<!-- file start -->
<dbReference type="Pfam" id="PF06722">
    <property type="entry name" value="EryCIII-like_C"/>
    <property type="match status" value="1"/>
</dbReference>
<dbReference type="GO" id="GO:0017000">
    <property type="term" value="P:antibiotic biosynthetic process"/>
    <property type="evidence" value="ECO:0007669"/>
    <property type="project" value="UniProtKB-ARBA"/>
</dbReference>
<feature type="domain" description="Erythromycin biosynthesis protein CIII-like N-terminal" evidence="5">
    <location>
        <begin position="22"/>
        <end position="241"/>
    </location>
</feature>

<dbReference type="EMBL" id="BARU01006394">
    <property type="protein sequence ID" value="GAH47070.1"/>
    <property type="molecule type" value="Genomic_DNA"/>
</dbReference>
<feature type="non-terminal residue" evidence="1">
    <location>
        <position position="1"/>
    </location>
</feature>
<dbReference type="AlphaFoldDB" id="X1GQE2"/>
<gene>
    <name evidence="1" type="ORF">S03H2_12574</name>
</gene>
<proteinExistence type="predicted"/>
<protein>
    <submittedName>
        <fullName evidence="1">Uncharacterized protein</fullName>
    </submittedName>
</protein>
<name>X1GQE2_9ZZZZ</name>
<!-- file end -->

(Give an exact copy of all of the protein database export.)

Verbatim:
<dbReference type="Pfam" id="PF06722">
    <property type="entry name" value="EryCIII-like_C"/>
    <property type="match status" value="1"/>
</dbReference>
<dbReference type="GO" id="GO:0017000">
    <property type="term" value="P:antibiotic biosynthetic process"/>
    <property type="evidence" value="ECO:0007669"/>
    <property type="project" value="UniProtKB-ARBA"/>
</dbReference>
<feature type="domain" description="Erythromycin biosynthesis protein CIII-like N-terminal" evidence="5">
    <location>
        <begin position="22"/>
        <end position="241"/>
    </location>
</feature>

<dbReference type="EMBL" id="BARU01006394">
    <property type="protein sequence ID" value="GAH47070.1"/>
    <property type="molecule type" value="Genomic_DNA"/>
</dbReference>
<feature type="non-terminal residue" evidence="1">
    <location>
        <position position="1"/>
    </location>
</feature>
<dbReference type="AlphaFoldDB" id="X1GQE2"/>
<gene>
    <name evidence="1" type="ORF">S03H2_12574</name>
</gene>
<proteinExistence type="predicted"/>
<protein>
    <submittedName>
        <fullName evidence="1">Uncharacterized protein</fullName>
    </submittedName>
</protein>
<name>X1GQE2_9ZZZZ</name>